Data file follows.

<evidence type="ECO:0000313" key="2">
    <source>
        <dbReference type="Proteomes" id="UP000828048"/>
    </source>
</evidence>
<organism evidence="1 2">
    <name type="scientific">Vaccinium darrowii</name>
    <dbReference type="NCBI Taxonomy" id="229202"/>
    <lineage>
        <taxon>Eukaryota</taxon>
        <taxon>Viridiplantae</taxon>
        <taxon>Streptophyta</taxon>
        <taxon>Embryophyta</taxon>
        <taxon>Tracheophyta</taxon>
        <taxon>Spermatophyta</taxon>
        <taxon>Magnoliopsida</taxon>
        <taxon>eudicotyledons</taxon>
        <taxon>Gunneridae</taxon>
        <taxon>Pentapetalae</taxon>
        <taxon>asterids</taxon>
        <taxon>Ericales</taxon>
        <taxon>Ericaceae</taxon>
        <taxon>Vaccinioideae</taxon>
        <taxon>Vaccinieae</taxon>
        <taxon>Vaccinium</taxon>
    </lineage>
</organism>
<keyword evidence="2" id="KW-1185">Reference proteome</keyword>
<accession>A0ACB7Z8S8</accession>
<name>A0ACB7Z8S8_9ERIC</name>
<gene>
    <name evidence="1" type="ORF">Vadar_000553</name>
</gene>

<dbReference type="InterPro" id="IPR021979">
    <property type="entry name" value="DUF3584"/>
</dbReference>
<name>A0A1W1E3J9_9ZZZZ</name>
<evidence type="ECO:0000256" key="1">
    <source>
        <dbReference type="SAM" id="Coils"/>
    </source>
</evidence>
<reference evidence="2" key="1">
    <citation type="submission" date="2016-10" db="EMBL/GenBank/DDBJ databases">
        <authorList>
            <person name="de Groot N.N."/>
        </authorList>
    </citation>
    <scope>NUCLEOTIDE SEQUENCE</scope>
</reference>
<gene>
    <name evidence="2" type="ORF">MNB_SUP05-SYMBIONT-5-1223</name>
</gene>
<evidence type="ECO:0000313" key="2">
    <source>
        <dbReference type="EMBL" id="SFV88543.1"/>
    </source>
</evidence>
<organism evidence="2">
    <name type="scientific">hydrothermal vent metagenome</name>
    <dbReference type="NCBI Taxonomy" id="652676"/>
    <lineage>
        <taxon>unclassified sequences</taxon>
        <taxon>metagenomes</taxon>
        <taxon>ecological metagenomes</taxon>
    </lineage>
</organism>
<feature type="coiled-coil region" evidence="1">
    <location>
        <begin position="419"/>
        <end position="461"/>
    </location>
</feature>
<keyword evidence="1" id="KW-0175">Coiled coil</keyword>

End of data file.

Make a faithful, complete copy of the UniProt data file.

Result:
<evidence type="ECO:0000313" key="2">
    <source>
        <dbReference type="Proteomes" id="UP000828048"/>
    </source>
</evidence>
<organism evidence="1 2">
    <name type="scientific">Vaccinium darrowii</name>
    <dbReference type="NCBI Taxonomy" id="229202"/>
    <lineage>
        <taxon>Eukaryota</taxon>
        <taxon>Viridiplantae</taxon>
        <taxon>Streptophyta</taxon>
        <taxon>Embryophyta</taxon>
        <taxon>Tracheophyta</taxon>
        <taxon>Spermatophyta</taxon>
        <taxon>Magnoliopsida</taxon>
        <taxon>eudicotyledons</taxon>
        <taxon>Gunneridae</taxon>
        <taxon>Pentapetalae</taxon>
        <taxon>asterids</taxon>
        <taxon>Ericales</taxon>
        <taxon>Ericaceae</taxon>
        <taxon>Vaccinioideae</taxon>
        <taxon>Vaccinieae</taxon>
        <taxon>Vaccinium</taxon>
    </lineage>
</organism>
<keyword evidence="2" id="KW-1185">Reference proteome</keyword>
<accession>A0ACB7Z8S8</accession>
<name>A0ACB7Z8S8_9ERIC</name>
<gene>
    <name evidence="1" type="ORF">Vadar_000553</name>
</gene>

<dbReference type="InterPro" id="IPR021979">
    <property type="entry name" value="DUF3584"/>
</dbReference>
<name>A0A1W1E3J9_9ZZZZ</name>
<evidence type="ECO:0000256" key="1">
    <source>
        <dbReference type="SAM" id="Coils"/>
    </source>
</evidence>
<reference evidence="2" key="1">
    <citation type="submission" date="2016-10" db="EMBL/GenBank/DDBJ databases">
        <authorList>
            <person name="de Groot N.N."/>
        </authorList>
    </citation>
    <scope>NUCLEOTIDE SEQUENCE</scope>
</reference>
<gene>
    <name evidence="2" type="ORF">MNB_SUP05-SYMBIONT-5-1223</name>
</gene>
<evidence type="ECO:0000313" key="2">
    <source>
        <dbReference type="EMBL" id="SFV88543.1"/>
    </source>
</evidence>
<organism evidence="2">
    <name type="scientific">hydrothermal vent metagenome</name>
    <dbReference type="NCBI Taxonomy" id="652676"/>
    <lineage>
        <taxon>unclassified sequences</taxon>
        <taxon>metagenomes</taxon>
        <taxon>ecological metagenomes</taxon>
    </lineage>
</organism>
<feature type="coiled-coil region" evidence="1">
    <location>
        <begin position="419"/>
        <end position="461"/>
    </location>
</feature>
<keyword evidence="1" id="KW-0175">Coiled coil</keyword>